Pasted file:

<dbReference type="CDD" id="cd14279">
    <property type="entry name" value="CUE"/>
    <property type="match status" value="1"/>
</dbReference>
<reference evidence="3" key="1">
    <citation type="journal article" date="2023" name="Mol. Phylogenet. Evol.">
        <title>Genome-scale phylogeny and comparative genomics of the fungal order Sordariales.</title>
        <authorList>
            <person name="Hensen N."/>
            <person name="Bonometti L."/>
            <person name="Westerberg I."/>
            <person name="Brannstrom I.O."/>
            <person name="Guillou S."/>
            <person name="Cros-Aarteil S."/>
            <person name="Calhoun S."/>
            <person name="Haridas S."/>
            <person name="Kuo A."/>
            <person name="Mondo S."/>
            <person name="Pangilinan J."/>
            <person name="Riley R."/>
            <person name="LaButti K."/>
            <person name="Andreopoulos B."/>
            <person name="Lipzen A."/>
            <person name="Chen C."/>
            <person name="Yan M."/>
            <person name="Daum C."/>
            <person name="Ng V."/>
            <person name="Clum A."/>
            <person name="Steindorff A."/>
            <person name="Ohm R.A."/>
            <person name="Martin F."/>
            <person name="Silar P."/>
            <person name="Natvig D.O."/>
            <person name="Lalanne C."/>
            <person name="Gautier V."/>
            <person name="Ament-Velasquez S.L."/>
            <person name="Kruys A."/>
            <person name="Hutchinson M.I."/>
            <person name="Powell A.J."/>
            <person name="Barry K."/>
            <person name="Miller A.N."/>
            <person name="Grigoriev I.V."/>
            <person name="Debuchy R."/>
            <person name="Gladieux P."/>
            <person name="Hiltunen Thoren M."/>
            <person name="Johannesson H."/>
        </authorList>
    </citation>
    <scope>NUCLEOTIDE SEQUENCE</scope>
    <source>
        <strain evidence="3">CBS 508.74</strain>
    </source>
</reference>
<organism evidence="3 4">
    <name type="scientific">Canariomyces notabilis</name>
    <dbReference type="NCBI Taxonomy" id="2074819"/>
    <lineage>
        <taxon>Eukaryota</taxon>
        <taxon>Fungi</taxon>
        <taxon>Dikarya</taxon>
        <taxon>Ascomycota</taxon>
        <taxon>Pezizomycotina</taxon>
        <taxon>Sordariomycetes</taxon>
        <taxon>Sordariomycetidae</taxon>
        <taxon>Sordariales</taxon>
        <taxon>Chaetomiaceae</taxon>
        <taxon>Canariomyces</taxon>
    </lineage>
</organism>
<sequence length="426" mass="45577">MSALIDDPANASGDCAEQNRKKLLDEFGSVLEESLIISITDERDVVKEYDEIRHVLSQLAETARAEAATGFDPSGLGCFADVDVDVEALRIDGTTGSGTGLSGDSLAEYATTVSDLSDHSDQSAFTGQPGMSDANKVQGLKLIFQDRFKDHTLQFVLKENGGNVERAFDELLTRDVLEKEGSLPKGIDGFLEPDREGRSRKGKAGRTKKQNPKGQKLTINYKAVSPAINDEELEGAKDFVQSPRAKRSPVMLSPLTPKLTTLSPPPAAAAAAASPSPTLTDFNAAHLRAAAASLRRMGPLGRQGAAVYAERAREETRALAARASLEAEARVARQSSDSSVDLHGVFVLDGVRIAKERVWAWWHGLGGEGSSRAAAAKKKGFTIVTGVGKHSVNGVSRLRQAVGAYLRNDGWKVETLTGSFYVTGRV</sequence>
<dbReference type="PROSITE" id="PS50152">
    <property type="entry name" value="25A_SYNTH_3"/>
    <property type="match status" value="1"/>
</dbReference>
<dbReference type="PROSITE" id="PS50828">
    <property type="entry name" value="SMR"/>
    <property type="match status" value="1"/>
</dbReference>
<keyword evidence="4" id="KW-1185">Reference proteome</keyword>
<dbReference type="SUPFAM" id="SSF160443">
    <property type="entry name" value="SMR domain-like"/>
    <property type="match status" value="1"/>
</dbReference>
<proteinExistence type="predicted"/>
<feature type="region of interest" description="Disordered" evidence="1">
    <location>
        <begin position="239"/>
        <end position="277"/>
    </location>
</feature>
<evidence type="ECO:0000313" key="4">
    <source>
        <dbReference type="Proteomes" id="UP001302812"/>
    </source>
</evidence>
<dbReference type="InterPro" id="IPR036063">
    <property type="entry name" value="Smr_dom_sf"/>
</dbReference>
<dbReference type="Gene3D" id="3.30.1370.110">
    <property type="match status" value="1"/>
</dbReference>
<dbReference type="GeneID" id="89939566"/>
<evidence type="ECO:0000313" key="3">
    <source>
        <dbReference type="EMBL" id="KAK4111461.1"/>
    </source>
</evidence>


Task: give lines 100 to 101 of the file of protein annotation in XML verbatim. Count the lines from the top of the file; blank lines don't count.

    <property type="match status" value="1"/>
</dbReference>